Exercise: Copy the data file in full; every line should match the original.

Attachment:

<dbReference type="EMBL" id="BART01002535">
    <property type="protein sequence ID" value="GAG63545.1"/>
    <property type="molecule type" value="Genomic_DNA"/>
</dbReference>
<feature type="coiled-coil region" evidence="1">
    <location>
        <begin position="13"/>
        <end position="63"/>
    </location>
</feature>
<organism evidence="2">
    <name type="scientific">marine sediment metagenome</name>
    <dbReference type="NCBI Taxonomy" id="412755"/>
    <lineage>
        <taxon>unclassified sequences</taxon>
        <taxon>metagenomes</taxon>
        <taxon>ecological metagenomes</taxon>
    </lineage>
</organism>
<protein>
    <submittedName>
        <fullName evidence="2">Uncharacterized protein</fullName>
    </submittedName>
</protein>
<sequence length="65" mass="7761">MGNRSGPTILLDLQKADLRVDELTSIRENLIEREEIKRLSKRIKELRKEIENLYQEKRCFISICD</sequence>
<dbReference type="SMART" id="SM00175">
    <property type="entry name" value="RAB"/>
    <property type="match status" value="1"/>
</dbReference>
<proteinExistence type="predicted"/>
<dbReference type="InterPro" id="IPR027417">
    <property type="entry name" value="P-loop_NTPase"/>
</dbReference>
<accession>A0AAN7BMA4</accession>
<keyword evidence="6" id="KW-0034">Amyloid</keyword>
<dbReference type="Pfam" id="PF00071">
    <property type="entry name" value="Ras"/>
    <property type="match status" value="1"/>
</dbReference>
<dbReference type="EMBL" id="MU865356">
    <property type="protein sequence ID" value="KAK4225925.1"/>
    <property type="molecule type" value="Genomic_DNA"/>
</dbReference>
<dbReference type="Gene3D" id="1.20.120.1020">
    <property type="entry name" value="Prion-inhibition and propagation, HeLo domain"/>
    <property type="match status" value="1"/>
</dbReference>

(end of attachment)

<dbReference type="EMBL" id="BART01002535">
    <property type="protein sequence ID" value="GAG63545.1"/>
    <property type="molecule type" value="Genomic_DNA"/>
</dbReference>
<feature type="coiled-coil region" evidence="1">
    <location>
        <begin position="13"/>
        <end position="63"/>
    </location>
</feature>
<organism evidence="2">
    <name type="scientific">marine sediment metagenome</name>
    <dbReference type="NCBI Taxonomy" id="412755"/>
    <lineage>
        <taxon>unclassified sequences</taxon>
        <taxon>metagenomes</taxon>
        <taxon>ecological metagenomes</taxon>
    </lineage>
</organism>
<protein>
    <submittedName>
        <fullName evidence="2">Uncharacterized protein</fullName>
    </submittedName>
</protein>
<sequence length="65" mass="7761">MGNRSGPTILLDLQKADLRVDELTSIRENLIEREEIKRLSKRIKELRKEIENLYQEKRCFISICD</sequence>
<dbReference type="SMART" id="SM00175">
    <property type="entry name" value="RAB"/>
    <property type="match status" value="1"/>
</dbReference>
<proteinExistence type="predicted"/>
<dbReference type="InterPro" id="IPR027417">
    <property type="entry name" value="P-loop_NTPase"/>
</dbReference>
<accession>A0AAN7BMA4</accession>
<keyword evidence="6" id="KW-0034">Amyloid</keyword>
<dbReference type="Pfam" id="PF00071">
    <property type="entry name" value="Ras"/>
    <property type="match status" value="1"/>
</dbReference>
<dbReference type="EMBL" id="MU865356">
    <property type="protein sequence ID" value="KAK4225925.1"/>
    <property type="molecule type" value="Genomic_DNA"/>
</dbReference>
<dbReference type="Gene3D" id="1.20.120.1020">
    <property type="entry name" value="Prion-inhibition and propagation, HeLo domain"/>
    <property type="match status" value="1"/>
</dbReference>